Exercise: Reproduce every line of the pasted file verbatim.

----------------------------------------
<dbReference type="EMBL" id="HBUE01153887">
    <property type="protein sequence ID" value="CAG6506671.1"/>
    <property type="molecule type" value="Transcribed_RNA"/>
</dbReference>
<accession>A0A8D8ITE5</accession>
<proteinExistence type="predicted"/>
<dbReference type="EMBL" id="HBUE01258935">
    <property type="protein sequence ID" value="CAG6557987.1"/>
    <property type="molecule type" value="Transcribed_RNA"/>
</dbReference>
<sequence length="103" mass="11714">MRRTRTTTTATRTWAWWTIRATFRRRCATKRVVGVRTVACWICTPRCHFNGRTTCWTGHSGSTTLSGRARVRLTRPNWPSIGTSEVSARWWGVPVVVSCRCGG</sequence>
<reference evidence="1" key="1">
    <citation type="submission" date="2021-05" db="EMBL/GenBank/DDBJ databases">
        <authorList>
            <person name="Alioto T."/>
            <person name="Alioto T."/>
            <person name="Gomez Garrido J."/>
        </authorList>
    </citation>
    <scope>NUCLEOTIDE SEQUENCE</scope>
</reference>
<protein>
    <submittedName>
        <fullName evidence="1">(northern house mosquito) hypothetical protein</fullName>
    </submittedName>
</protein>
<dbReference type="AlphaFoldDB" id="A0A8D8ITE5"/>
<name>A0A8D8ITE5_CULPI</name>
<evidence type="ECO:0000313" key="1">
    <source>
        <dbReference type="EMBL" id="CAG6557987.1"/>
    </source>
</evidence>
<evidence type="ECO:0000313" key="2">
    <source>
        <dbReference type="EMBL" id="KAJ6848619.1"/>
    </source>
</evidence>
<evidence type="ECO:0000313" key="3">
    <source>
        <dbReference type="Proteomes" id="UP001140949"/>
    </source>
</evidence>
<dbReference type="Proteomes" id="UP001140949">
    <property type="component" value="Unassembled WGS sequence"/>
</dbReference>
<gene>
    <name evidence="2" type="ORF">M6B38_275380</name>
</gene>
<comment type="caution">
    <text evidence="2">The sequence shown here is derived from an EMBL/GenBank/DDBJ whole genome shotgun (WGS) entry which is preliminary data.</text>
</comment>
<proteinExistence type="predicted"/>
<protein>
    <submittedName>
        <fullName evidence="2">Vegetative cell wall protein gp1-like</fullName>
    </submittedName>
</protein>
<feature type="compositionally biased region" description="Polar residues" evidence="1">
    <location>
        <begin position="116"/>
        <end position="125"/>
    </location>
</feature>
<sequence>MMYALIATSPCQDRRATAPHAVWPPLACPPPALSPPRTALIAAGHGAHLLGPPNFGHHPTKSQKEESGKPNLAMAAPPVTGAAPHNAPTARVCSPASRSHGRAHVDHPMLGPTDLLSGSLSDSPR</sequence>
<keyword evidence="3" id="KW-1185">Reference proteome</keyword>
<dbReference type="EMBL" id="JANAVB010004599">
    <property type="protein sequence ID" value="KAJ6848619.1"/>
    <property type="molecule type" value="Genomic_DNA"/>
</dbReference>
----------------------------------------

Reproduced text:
<dbReference type="EMBL" id="HBUE01153887">
    <property type="protein sequence ID" value="CAG6506671.1"/>
    <property type="molecule type" value="Transcribed_RNA"/>
</dbReference>
<accession>A0A8D8ITE5</accession>
<proteinExistence type="predicted"/>
<dbReference type="EMBL" id="HBUE01258935">
    <property type="protein sequence ID" value="CAG6557987.1"/>
    <property type="molecule type" value="Transcribed_RNA"/>
</dbReference>
<sequence length="103" mass="11714">MRRTRTTTTATRTWAWWTIRATFRRRCATKRVVGVRTVACWICTPRCHFNGRTTCWTGHSGSTTLSGRARVRLTRPNWPSIGTSEVSARWWGVPVVVSCRCGG</sequence>
<reference evidence="1" key="1">
    <citation type="submission" date="2021-05" db="EMBL/GenBank/DDBJ databases">
        <authorList>
            <person name="Alioto T."/>
            <person name="Alioto T."/>
            <person name="Gomez Garrido J."/>
        </authorList>
    </citation>
    <scope>NUCLEOTIDE SEQUENCE</scope>
</reference>
<protein>
    <submittedName>
        <fullName evidence="1">(northern house mosquito) hypothetical protein</fullName>
    </submittedName>
</protein>
<dbReference type="AlphaFoldDB" id="A0A8D8ITE5"/>
<name>A0A8D8ITE5_CULPI</name>
<evidence type="ECO:0000313" key="1">
    <source>
        <dbReference type="EMBL" id="CAG6557987.1"/>
    </source>
</evidence>
<evidence type="ECO:0000313" key="2">
    <source>
        <dbReference type="EMBL" id="KAJ6848619.1"/>
    </source>
</evidence>
<evidence type="ECO:0000313" key="3">
    <source>
        <dbReference type="Proteomes" id="UP001140949"/>
    </source>
</evidence>
<dbReference type="Proteomes" id="UP001140949">
    <property type="component" value="Unassembled WGS sequence"/>
</dbReference>
<gene>
    <name evidence="2" type="ORF">M6B38_275380</name>
</gene>
<comment type="caution">
    <text evidence="2">The sequence shown here is derived from an EMBL/GenBank/DDBJ whole genome shotgun (WGS) entry which is preliminary data.</text>
</comment>
<proteinExistence type="predicted"/>
<protein>
    <submittedName>
        <fullName evidence="2">Vegetative cell wall protein gp1-like</fullName>
    </submittedName>
</protein>
<feature type="compositionally biased region" description="Polar residues" evidence="1">
    <location>
        <begin position="116"/>
        <end position="125"/>
    </location>
</feature>
<sequence>MMYALIATSPCQDRRATAPHAVWPPLACPPPALSPPRTALIAAGHGAHLLGPPNFGHHPTKSQKEESGKPNLAMAAPPVTGAAPHNAPTARVCSPASRSHGRAHVDHPMLGPTDLLSGSLSDSPR</sequence>
<keyword evidence="3" id="KW-1185">Reference proteome</keyword>
<dbReference type="EMBL" id="JANAVB010004599">
    <property type="protein sequence ID" value="KAJ6848619.1"/>
    <property type="molecule type" value="Genomic_DNA"/>
</dbReference>